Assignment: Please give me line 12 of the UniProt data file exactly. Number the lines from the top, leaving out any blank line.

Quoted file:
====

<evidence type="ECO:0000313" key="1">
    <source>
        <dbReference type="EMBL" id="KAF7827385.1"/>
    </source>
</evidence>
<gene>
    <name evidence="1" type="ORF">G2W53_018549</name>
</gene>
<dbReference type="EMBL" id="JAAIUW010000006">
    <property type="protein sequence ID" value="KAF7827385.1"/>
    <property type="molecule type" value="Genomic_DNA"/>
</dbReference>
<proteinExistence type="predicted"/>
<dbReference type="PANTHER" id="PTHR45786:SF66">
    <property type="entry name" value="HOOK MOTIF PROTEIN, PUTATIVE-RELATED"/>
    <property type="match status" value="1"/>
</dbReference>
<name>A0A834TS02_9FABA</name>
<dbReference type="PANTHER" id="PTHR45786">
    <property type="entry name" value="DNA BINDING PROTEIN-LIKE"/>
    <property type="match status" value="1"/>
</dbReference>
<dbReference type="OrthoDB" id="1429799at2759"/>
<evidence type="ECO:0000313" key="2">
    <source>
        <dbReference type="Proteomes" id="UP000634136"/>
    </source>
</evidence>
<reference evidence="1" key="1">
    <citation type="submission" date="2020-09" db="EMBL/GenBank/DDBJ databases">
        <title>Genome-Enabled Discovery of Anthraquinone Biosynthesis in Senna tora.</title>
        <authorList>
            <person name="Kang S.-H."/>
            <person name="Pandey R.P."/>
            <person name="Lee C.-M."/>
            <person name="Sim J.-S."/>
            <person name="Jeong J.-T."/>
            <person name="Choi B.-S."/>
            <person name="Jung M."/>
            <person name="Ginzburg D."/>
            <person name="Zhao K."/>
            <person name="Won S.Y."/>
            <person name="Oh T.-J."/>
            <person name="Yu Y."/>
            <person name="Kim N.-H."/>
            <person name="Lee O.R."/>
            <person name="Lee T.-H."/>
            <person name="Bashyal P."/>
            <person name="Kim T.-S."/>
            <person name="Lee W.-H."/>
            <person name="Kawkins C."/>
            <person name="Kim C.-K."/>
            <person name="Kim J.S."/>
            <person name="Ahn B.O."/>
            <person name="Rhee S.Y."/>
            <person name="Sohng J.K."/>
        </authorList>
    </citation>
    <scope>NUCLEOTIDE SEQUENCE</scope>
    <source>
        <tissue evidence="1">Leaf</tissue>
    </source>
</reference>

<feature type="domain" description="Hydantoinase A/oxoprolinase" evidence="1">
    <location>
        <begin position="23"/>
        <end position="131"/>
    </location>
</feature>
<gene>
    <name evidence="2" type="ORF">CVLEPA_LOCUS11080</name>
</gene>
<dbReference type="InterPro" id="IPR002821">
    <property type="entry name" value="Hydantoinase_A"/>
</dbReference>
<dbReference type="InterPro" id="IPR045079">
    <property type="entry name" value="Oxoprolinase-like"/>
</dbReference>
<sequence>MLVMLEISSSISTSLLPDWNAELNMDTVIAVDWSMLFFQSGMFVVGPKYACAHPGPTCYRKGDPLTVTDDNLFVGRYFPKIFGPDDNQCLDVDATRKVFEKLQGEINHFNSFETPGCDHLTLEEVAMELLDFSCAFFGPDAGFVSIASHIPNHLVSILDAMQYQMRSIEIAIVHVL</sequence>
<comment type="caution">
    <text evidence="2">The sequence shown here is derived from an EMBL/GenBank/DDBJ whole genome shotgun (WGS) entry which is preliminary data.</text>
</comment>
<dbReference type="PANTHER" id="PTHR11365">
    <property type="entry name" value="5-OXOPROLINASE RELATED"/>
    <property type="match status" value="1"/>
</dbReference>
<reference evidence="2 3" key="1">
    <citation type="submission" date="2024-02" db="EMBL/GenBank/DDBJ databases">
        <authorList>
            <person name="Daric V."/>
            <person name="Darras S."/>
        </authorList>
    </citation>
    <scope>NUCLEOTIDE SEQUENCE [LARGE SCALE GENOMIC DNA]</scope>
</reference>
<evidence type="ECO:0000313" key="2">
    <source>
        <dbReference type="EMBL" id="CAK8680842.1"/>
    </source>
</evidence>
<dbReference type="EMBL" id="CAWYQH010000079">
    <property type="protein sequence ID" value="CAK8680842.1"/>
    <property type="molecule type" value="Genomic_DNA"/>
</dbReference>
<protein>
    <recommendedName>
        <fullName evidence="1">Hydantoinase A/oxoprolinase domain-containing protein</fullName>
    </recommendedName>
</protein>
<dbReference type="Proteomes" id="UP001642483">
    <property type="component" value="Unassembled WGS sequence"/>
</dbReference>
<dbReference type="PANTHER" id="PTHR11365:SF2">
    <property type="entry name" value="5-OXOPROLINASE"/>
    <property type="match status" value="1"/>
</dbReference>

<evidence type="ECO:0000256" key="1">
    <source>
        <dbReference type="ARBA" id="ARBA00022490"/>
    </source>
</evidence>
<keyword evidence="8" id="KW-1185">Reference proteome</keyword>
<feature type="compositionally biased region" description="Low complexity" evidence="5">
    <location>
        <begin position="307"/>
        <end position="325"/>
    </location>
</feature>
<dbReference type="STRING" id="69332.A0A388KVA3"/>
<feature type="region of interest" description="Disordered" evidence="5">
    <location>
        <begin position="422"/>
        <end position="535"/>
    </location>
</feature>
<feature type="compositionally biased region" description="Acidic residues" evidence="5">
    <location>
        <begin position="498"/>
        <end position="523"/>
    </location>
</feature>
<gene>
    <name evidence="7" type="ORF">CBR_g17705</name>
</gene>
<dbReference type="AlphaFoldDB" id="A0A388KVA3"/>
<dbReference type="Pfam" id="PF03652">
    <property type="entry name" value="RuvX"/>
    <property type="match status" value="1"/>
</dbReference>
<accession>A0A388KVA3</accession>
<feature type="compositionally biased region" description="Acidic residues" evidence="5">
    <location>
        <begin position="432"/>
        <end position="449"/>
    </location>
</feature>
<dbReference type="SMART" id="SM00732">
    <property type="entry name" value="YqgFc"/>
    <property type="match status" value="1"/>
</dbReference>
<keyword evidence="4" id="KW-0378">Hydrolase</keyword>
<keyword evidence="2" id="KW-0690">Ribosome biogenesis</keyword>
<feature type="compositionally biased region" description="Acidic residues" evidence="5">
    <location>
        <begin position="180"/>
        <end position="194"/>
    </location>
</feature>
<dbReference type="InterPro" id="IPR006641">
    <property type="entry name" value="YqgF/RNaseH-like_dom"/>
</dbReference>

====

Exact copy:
</dbReference>